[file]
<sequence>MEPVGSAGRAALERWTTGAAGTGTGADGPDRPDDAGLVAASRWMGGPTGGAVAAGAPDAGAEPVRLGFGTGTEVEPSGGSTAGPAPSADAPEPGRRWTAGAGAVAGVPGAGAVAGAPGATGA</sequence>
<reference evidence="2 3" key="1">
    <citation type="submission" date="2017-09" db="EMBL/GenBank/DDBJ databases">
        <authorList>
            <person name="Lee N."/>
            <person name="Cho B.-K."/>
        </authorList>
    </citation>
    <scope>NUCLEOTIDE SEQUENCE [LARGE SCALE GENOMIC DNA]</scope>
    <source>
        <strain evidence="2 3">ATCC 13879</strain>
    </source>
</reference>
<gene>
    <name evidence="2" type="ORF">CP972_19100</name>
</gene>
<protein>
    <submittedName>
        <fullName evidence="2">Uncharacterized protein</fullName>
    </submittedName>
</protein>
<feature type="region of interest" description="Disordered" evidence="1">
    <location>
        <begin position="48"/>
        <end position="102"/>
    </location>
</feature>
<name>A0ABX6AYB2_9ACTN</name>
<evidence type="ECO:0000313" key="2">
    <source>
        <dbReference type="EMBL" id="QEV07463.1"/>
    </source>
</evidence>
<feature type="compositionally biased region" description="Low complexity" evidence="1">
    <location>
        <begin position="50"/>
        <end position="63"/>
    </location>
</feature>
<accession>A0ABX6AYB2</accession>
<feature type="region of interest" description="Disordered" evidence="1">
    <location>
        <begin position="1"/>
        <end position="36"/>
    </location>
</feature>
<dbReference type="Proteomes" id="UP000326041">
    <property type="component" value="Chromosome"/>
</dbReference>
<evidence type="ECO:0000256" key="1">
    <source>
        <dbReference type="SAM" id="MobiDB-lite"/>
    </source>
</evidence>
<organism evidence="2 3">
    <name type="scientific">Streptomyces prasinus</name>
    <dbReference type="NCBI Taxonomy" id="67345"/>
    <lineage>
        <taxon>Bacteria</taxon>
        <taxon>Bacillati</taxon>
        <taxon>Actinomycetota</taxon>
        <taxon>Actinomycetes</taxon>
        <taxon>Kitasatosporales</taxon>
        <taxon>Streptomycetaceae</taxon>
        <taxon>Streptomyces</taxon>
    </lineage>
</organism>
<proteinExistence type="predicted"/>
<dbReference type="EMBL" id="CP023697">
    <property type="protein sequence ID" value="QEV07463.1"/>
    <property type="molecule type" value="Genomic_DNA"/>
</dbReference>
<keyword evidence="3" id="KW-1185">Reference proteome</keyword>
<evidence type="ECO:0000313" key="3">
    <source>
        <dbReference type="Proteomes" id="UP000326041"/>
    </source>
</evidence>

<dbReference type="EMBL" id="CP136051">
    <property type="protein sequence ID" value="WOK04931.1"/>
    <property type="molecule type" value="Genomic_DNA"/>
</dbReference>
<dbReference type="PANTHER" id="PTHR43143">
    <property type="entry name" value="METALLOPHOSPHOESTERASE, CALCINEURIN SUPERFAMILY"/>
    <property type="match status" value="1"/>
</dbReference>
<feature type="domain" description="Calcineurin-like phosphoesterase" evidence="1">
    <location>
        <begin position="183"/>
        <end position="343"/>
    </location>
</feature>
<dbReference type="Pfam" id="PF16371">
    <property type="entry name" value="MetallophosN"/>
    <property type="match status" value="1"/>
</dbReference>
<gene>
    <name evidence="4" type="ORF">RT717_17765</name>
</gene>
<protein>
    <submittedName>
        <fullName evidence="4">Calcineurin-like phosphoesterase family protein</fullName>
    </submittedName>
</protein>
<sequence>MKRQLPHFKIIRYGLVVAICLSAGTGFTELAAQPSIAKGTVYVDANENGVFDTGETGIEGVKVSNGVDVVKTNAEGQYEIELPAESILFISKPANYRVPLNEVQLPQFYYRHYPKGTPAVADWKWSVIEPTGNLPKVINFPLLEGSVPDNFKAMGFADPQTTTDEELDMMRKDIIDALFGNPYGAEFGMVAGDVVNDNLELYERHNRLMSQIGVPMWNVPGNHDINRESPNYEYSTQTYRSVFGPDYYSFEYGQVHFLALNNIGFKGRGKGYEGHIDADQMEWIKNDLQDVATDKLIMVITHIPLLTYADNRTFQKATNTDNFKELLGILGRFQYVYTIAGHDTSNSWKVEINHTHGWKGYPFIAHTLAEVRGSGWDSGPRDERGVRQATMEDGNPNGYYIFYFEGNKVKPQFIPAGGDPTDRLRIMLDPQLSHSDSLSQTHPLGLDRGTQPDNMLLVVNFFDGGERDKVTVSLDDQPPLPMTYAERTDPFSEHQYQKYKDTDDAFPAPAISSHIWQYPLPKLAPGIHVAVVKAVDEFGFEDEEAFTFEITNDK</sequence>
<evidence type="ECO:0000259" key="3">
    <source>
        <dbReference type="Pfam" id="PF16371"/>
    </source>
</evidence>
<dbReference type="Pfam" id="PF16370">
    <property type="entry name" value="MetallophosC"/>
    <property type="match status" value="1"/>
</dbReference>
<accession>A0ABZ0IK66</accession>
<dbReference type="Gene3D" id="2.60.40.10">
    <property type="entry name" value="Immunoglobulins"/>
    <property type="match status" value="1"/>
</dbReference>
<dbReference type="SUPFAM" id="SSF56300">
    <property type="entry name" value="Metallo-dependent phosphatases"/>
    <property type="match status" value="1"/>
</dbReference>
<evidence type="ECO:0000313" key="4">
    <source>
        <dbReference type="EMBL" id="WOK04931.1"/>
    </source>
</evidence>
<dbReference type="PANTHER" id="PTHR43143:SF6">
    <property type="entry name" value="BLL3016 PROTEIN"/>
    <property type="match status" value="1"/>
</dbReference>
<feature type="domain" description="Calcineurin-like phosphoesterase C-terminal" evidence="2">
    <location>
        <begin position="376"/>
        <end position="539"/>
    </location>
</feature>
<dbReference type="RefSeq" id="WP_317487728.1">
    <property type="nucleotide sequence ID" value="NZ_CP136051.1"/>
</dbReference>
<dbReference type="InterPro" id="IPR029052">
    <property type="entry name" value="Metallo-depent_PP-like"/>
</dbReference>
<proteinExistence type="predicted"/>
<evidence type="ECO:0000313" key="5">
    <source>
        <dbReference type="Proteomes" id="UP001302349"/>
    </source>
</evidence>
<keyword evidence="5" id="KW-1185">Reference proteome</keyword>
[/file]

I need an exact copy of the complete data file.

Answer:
<sequence>MEPVGSAGRAALERWTTGAAGTGTGADGPDRPDDAGLVAASRWMGGPTGGAVAAGAPDAGAEPVRLGFGTGTEVEPSGGSTAGPAPSADAPEPGRRWTAGAGAVAGVPGAGAVAGAPGATGA</sequence>
<reference evidence="2 3" key="1">
    <citation type="submission" date="2017-09" db="EMBL/GenBank/DDBJ databases">
        <authorList>
            <person name="Lee N."/>
            <person name="Cho B.-K."/>
        </authorList>
    </citation>
    <scope>NUCLEOTIDE SEQUENCE [LARGE SCALE GENOMIC DNA]</scope>
    <source>
        <strain evidence="2 3">ATCC 13879</strain>
    </source>
</reference>
<gene>
    <name evidence="2" type="ORF">CP972_19100</name>
</gene>
<protein>
    <submittedName>
        <fullName evidence="2">Uncharacterized protein</fullName>
    </submittedName>
</protein>
<feature type="region of interest" description="Disordered" evidence="1">
    <location>
        <begin position="48"/>
        <end position="102"/>
    </location>
</feature>
<name>A0ABX6AYB2_9ACTN</name>
<evidence type="ECO:0000313" key="2">
    <source>
        <dbReference type="EMBL" id="QEV07463.1"/>
    </source>
</evidence>
<feature type="compositionally biased region" description="Low complexity" evidence="1">
    <location>
        <begin position="50"/>
        <end position="63"/>
    </location>
</feature>
<accession>A0ABX6AYB2</accession>
<feature type="region of interest" description="Disordered" evidence="1">
    <location>
        <begin position="1"/>
        <end position="36"/>
    </location>
</feature>
<dbReference type="Proteomes" id="UP000326041">
    <property type="component" value="Chromosome"/>
</dbReference>
<evidence type="ECO:0000256" key="1">
    <source>
        <dbReference type="SAM" id="MobiDB-lite"/>
    </source>
</evidence>
<organism evidence="2 3">
    <name type="scientific">Streptomyces prasinus</name>
    <dbReference type="NCBI Taxonomy" id="67345"/>
    <lineage>
        <taxon>Bacteria</taxon>
        <taxon>Bacillati</taxon>
        <taxon>Actinomycetota</taxon>
        <taxon>Actinomycetes</taxon>
        <taxon>Kitasatosporales</taxon>
        <taxon>Streptomycetaceae</taxon>
        <taxon>Streptomyces</taxon>
    </lineage>
</organism>
<proteinExistence type="predicted"/>
<dbReference type="EMBL" id="CP023697">
    <property type="protein sequence ID" value="QEV07463.1"/>
    <property type="molecule type" value="Genomic_DNA"/>
</dbReference>
<keyword evidence="3" id="KW-1185">Reference proteome</keyword>
<evidence type="ECO:0000313" key="3">
    <source>
        <dbReference type="Proteomes" id="UP000326041"/>
    </source>
</evidence>

<dbReference type="EMBL" id="CP136051">
    <property type="protein sequence ID" value="WOK04931.1"/>
    <property type="molecule type" value="Genomic_DNA"/>
</dbReference>
<dbReference type="PANTHER" id="PTHR43143">
    <property type="entry name" value="METALLOPHOSPHOESTERASE, CALCINEURIN SUPERFAMILY"/>
    <property type="match status" value="1"/>
</dbReference>
<feature type="domain" description="Calcineurin-like phosphoesterase" evidence="1">
    <location>
        <begin position="183"/>
        <end position="343"/>
    </location>
</feature>
<dbReference type="Pfam" id="PF16371">
    <property type="entry name" value="MetallophosN"/>
    <property type="match status" value="1"/>
</dbReference>
<gene>
    <name evidence="4" type="ORF">RT717_17765</name>
</gene>
<protein>
    <submittedName>
        <fullName evidence="4">Calcineurin-like phosphoesterase family protein</fullName>
    </submittedName>
</protein>
<sequence>MKRQLPHFKIIRYGLVVAICLSAGTGFTELAAQPSIAKGTVYVDANENGVFDTGETGIEGVKVSNGVDVVKTNAEGQYEIELPAESILFISKPANYRVPLNEVQLPQFYYRHYPKGTPAVADWKWSVIEPTGNLPKVINFPLLEGSVPDNFKAMGFADPQTTTDEELDMMRKDIIDALFGNPYGAEFGMVAGDVVNDNLELYERHNRLMSQIGVPMWNVPGNHDINRESPNYEYSTQTYRSVFGPDYYSFEYGQVHFLALNNIGFKGRGKGYEGHIDADQMEWIKNDLQDVATDKLIMVITHIPLLTYADNRTFQKATNTDNFKELLGILGRFQYVYTIAGHDTSNSWKVEINHTHGWKGYPFIAHTLAEVRGSGWDSGPRDERGVRQATMEDGNPNGYYIFYFEGNKVKPQFIPAGGDPTDRLRIMLDPQLSHSDSLSQTHPLGLDRGTQPDNMLLVVNFFDGGERDKVTVSLDDQPPLPMTYAERTDPFSEHQYQKYKDTDDAFPAPAISSHIWQYPLPKLAPGIHVAVVKAVDEFGFEDEEAFTFEITNDK</sequence>
<evidence type="ECO:0000259" key="3">
    <source>
        <dbReference type="Pfam" id="PF16371"/>
    </source>
</evidence>
<dbReference type="Pfam" id="PF16370">
    <property type="entry name" value="MetallophosC"/>
    <property type="match status" value="1"/>
</dbReference>
<accession>A0ABZ0IK66</accession>
<dbReference type="Gene3D" id="2.60.40.10">
    <property type="entry name" value="Immunoglobulins"/>
    <property type="match status" value="1"/>
</dbReference>
<dbReference type="SUPFAM" id="SSF56300">
    <property type="entry name" value="Metallo-dependent phosphatases"/>
    <property type="match status" value="1"/>
</dbReference>
<evidence type="ECO:0000313" key="4">
    <source>
        <dbReference type="EMBL" id="WOK04931.1"/>
    </source>
</evidence>
<dbReference type="PANTHER" id="PTHR43143:SF6">
    <property type="entry name" value="BLL3016 PROTEIN"/>
    <property type="match status" value="1"/>
</dbReference>
<feature type="domain" description="Calcineurin-like phosphoesterase C-terminal" evidence="2">
    <location>
        <begin position="376"/>
        <end position="539"/>
    </location>
</feature>
<dbReference type="RefSeq" id="WP_317487728.1">
    <property type="nucleotide sequence ID" value="NZ_CP136051.1"/>
</dbReference>
<dbReference type="InterPro" id="IPR029052">
    <property type="entry name" value="Metallo-depent_PP-like"/>
</dbReference>
<proteinExistence type="predicted"/>
<evidence type="ECO:0000313" key="5">
    <source>
        <dbReference type="Proteomes" id="UP001302349"/>
    </source>
</evidence>
<keyword evidence="5" id="KW-1185">Reference proteome</keyword>